If you’ve not been offered any security updates since January there’s a reason. It appears that some Antivirus programs make unsupported API calls to Windows kernel memory that interfere with January’s updates (especially Meltdown and Spectre patches) and may lead to BSoDs (Blue Screen of Death). To protect customers Microsoft have stopped offering security updates to devices with unsupported AVs.
While waiting for a fix from AV vendors (and if you’re absolutely sure you know what you’re doing) you can temporarily disable the compatibility check. The fix is just a registry key:
Sometimes we need to create users/groups/computers in Active Directory that will be used temporary (by a contractor, for testing etc.). The typical workflow is: Create > Use for a while > Delete. The deletion is manual and often these objects are being forgotten which poses some security risks.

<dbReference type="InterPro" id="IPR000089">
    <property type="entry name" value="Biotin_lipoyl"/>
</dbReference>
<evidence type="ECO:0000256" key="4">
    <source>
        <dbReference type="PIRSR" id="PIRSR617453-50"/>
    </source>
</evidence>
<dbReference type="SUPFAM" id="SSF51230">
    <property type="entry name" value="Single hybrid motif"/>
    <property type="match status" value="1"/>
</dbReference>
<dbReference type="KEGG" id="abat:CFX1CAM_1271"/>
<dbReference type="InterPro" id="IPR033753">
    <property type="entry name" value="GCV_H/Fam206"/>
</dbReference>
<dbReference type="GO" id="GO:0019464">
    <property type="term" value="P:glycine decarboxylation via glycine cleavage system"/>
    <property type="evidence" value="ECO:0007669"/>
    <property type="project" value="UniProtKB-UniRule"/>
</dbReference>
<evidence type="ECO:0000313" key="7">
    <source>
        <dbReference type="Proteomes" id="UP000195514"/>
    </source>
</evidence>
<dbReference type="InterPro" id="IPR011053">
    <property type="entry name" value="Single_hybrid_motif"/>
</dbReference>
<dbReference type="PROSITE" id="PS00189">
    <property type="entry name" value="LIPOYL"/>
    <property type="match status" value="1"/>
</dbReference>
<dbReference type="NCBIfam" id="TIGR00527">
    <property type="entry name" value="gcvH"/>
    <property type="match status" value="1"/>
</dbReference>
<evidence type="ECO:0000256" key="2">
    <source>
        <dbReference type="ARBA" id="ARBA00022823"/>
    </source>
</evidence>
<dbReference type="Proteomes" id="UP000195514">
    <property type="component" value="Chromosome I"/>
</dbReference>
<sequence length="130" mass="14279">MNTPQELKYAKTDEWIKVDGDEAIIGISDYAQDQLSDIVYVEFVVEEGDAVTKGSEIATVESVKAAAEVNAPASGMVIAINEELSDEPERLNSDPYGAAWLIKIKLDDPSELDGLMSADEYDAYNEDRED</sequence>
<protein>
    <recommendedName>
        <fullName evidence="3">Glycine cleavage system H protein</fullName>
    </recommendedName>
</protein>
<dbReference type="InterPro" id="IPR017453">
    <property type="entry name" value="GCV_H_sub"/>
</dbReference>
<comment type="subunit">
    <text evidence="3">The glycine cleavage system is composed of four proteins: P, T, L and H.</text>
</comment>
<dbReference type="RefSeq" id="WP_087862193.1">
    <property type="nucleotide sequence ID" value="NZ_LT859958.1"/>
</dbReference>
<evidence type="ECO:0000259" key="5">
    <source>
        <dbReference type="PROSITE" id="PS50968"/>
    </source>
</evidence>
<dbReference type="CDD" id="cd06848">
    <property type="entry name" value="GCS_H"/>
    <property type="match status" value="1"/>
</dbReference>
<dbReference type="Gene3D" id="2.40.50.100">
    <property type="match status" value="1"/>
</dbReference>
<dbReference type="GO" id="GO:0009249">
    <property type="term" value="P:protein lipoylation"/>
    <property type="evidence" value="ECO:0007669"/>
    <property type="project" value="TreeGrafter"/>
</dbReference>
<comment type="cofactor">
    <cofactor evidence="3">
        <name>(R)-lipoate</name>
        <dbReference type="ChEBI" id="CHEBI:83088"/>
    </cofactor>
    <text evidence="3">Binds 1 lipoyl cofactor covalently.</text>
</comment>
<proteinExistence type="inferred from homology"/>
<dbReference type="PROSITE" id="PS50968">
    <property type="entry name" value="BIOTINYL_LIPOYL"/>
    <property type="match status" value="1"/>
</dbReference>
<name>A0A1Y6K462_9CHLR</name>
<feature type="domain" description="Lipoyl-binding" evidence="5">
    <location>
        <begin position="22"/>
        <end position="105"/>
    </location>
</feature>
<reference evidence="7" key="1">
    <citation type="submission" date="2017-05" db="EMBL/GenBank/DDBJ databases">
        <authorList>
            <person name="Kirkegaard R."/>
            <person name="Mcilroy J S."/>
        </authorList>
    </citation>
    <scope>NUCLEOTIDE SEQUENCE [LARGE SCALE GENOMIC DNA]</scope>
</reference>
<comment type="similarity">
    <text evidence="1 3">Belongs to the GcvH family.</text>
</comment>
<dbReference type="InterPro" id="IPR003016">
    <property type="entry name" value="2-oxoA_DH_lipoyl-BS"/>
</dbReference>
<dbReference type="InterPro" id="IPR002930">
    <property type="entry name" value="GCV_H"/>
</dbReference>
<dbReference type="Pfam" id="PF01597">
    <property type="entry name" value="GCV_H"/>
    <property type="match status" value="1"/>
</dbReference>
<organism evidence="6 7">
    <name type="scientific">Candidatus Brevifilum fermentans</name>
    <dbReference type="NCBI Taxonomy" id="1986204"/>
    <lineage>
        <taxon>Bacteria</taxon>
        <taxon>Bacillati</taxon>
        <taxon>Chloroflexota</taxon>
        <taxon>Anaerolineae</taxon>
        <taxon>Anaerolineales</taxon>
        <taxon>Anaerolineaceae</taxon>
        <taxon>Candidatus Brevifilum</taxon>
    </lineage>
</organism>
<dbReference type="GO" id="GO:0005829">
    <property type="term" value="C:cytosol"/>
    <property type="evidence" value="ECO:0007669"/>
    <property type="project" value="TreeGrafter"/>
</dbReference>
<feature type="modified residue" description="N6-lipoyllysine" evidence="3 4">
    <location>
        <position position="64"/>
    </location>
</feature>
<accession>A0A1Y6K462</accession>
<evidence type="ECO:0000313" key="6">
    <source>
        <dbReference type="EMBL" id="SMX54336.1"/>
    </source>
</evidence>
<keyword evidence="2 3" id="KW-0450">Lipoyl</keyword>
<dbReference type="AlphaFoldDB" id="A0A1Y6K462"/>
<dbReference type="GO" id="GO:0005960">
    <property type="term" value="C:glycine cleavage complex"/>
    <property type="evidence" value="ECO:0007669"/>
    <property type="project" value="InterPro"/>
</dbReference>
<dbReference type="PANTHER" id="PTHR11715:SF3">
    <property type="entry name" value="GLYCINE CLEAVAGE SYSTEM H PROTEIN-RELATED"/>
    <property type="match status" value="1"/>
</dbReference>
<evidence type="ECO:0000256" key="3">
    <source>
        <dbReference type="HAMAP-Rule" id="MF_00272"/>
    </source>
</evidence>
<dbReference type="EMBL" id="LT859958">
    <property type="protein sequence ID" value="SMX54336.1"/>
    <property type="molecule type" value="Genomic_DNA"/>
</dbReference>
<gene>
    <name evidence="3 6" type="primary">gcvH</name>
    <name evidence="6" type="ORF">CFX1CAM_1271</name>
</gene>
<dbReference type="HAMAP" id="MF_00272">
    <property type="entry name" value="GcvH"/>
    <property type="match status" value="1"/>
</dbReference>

It is little known fact that we can create the so called Dynamic objects (DOs, a.k.a. temporary objects) that get deleted from AD automatically when the associated TTL expires. Microsoft added this capability in Windows Server 2003. In fact the “Dynamic object” is an auxiliary class (OID = 188.8.131.52.4.1.14184.108.40.206). When linked to an object it adds some new attributes like the entryTTL (Entry-TTL) and ms-DS-Entry-Time-To-Die attribute.
Often developers and related OPs need to test stuff on Linux (web, cli, .NET Core etc.). The typical approach was to spin up a Virtual machine (VM), install and configure a Linux distro and play with it.
Main Cons include: you need a hyper-visor software, enough RAM, fast hard drive, to fight with basic operations like cope-paste text and files between machines etc.
Well, good news! As of the Anniversary Update Windows 10 supports the so called “Windows Subsystem for Linux” (WSL). It allows you to run natively* most of the non GUI Linux stuff**on Windows without the overhead of a virtual machine.